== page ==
My Life in Limerick
by "Barefoot Rick" Roeber
I’m told t’was a long time ago,
In a month that usually has snow,
I can’t quite remember,
That 20th of December,
When I entered the world all aglow!
Two parents, and a brother before me,
Working class folks living poorly,
But we managed along,
On a prayer and a song,
Always fed, clothed, and loved dearly.
Growing up, I still can recall,
Those were the best years of all,
I whistled a tune,
As men walked on the moon,
Feeling safe, like I never would fall.
In the 70s, however, I changed,
Priorities and choices rearranged,
Cigarettes I was smoking,
Guzzling bourbon and choking,
My parents thought me deranged.
In high school, I couldn’t keep straight,
Using all types of drugs at high rates,
My classes, I was failing,
And the police said he needs jailing,
So to the Navy I surrendered my fate.
But the Navy, it wasn’t much better,
For away from my home I’se unfettered,
To live as I wished,
To drink like a fish,
Soon, I got my discharge letter.
So to mother and father I returned,
My bridges, not yet, had I burned,
The booze made them sick,
To the point they must kick,
Me out of their house til I’d learned.
On the road, I stayed for some time,
From city to city, I’d wind,
In missions I’d sleep,
Or under a bridge I would creep,
For shelter from the misery inside.
In the 80s, I worked the Gulf Coast,
On ships, as a deckhand, I drank most,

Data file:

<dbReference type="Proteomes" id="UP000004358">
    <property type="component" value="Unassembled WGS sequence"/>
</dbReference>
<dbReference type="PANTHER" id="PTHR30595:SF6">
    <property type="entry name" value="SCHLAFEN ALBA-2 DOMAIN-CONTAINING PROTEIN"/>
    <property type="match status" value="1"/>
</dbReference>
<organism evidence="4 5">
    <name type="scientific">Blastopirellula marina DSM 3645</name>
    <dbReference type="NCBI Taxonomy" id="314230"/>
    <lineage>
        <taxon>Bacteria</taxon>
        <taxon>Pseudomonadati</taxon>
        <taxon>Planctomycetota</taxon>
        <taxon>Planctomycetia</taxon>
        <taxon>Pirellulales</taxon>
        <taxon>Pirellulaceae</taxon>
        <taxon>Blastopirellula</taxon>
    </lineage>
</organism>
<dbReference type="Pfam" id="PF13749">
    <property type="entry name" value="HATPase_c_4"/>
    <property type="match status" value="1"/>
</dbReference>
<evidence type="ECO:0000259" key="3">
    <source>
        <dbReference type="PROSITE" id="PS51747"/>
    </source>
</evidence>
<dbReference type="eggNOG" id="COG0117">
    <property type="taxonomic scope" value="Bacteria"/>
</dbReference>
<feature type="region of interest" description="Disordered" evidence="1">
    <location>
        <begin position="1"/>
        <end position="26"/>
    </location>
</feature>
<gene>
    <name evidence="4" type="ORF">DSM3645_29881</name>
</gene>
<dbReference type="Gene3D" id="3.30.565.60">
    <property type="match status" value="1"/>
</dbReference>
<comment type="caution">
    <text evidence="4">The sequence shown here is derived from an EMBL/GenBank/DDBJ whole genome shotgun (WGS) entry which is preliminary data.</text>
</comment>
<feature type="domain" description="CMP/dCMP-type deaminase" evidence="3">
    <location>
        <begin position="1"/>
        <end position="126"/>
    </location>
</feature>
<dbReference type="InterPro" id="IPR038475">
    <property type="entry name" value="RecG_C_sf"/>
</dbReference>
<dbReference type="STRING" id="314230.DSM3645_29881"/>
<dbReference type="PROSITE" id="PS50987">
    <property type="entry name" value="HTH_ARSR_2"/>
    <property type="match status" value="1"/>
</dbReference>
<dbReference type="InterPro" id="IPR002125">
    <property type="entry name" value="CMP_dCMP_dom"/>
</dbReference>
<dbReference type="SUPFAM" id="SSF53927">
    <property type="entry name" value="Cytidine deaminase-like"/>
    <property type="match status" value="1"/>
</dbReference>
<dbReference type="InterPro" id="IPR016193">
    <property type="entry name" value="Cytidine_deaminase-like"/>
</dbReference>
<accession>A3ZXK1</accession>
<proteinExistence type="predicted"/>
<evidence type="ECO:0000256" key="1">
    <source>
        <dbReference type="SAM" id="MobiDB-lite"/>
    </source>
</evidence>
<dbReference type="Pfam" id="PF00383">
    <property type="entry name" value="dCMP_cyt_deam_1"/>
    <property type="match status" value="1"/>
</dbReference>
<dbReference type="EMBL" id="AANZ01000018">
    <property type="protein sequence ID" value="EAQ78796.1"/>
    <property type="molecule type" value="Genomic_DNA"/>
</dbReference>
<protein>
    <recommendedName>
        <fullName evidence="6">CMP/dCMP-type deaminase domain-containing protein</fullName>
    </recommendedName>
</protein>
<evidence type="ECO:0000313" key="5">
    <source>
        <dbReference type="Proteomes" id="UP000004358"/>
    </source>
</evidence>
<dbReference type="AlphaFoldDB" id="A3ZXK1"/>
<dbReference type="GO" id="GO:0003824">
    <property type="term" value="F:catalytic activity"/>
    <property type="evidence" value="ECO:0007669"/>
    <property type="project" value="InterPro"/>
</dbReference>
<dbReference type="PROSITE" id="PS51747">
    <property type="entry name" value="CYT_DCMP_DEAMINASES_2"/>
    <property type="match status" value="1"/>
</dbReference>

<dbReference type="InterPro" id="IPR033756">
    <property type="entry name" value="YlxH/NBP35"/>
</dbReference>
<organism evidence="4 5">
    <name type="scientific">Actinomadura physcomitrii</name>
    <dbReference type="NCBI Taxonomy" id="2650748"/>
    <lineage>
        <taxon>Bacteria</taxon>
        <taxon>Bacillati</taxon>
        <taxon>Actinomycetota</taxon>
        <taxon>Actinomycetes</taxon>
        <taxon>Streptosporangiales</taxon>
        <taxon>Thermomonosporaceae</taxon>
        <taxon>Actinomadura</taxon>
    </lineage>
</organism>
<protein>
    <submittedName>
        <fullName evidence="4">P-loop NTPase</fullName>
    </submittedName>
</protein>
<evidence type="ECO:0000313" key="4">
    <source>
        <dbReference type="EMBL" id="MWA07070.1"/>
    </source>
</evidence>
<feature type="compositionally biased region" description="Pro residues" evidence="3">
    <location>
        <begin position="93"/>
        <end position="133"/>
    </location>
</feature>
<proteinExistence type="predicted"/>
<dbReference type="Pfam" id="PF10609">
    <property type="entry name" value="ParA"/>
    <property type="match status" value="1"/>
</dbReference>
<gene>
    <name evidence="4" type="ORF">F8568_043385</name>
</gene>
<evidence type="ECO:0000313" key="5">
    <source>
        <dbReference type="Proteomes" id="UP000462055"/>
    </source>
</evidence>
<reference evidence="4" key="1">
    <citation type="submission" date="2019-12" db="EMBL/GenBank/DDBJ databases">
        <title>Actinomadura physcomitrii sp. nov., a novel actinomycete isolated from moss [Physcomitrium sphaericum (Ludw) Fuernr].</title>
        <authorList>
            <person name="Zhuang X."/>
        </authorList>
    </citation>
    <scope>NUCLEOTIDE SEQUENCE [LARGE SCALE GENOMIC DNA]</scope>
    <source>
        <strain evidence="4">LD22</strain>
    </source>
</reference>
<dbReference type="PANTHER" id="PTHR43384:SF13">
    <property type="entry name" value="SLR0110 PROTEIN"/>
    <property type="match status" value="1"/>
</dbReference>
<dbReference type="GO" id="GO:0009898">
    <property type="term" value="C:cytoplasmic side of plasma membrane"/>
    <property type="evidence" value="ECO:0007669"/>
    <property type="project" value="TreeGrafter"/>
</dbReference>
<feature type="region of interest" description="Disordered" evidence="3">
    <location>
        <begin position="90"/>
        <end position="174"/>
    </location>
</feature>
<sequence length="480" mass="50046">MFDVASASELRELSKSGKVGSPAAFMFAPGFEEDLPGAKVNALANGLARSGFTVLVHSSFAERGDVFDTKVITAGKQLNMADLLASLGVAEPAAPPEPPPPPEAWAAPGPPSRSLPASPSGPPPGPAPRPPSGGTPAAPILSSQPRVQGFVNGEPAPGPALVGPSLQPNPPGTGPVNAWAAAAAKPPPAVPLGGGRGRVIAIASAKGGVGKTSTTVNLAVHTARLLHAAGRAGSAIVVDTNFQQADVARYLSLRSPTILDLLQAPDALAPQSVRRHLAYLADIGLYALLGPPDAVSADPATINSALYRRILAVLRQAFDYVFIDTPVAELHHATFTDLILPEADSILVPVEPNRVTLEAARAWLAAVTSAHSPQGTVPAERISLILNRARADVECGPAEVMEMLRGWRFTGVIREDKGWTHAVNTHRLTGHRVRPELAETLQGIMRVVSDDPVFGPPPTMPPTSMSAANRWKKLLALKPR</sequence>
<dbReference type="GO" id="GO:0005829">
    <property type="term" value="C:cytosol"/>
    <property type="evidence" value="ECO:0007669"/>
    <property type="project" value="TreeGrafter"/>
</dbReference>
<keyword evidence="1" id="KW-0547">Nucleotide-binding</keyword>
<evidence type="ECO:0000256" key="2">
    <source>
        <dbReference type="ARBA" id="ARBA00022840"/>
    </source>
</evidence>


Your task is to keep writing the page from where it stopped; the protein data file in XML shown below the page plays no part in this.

But one hangover morning,
I left without warning,
On the inside I felt like a ghost.
That week I went to a meeting,
They welcomed me in with their greetings,
They talked about booze,
And how I’d eventually lose,
King Alcohol, they said, there’s no beating.
Three years, I did not darken their door,
What’d they know? I knew much more!
But I continued to sink,
And I knew I must drink,
So up to Missouri I tore.
I imagined a family I needed,
Of a wife and a home I’d been cheated,
So I took me a wife,
To change my whole life,
Better sense I wished I had heeded.
A wife, a step-daughter, and me,
I thought this would make me happy,
But my drinking grew worse,
And my wife learned to curse,
The day she decided to marry.
But three babies came in five years,
In spite of our fighting and tears,
We continued to cope,
Near the end of our rope,
Denying and rejecting our fears.
Sometimes, I’d go to a meeting,
And receive the familiar greeting,
But I’d never get humble,
My mind fought and grumbled,
Against all of your spiritual heeding.
Our marriage often was tested,
When liquor, I had ingested,
But I’d swear the next day,
To put booze far away,
My weak will, the wife, she detested.
I continued to live in despair,
Of the wreakage I couldn’t repair,
I had failed all my life,
Now the worst, my kids and the wife,
For my death, I thought I’d prepare.
So I left in secret by night,
Drunk driving til the pale morning light,
To Las Vegas, I’d head,
Or just drive til I’se dead,
The demons no more could I fight.
Three weeks I drank with a fury,
To end it all in a hurry,
The motels were a blur,
How I drove, I’m not sure,
Of my fate, I wasn’t much worried.
But grace, one day, overtook me,
With clarity, grabbed, and it shook me,
My death wish had fled,
Alive, and not yet near dead,
I turned my truck toward Missouri.
Over a thousand miles, I came back,
In pain, my body was racked,
Outside Baptist hospital,
I poured out my bottle,
Telling God I didn’t know Jack.
That day, Christ gave me sobriety,
A gift not from my own piety,
Seventeen years, I have stayed,
And have not run away,
Today, I’m part of society.
He’s giv'n me a new wife and home,
From it, I never shall roam,
He’s given so much,
From that day’s awesome touch,
It seems like I should now end this poem.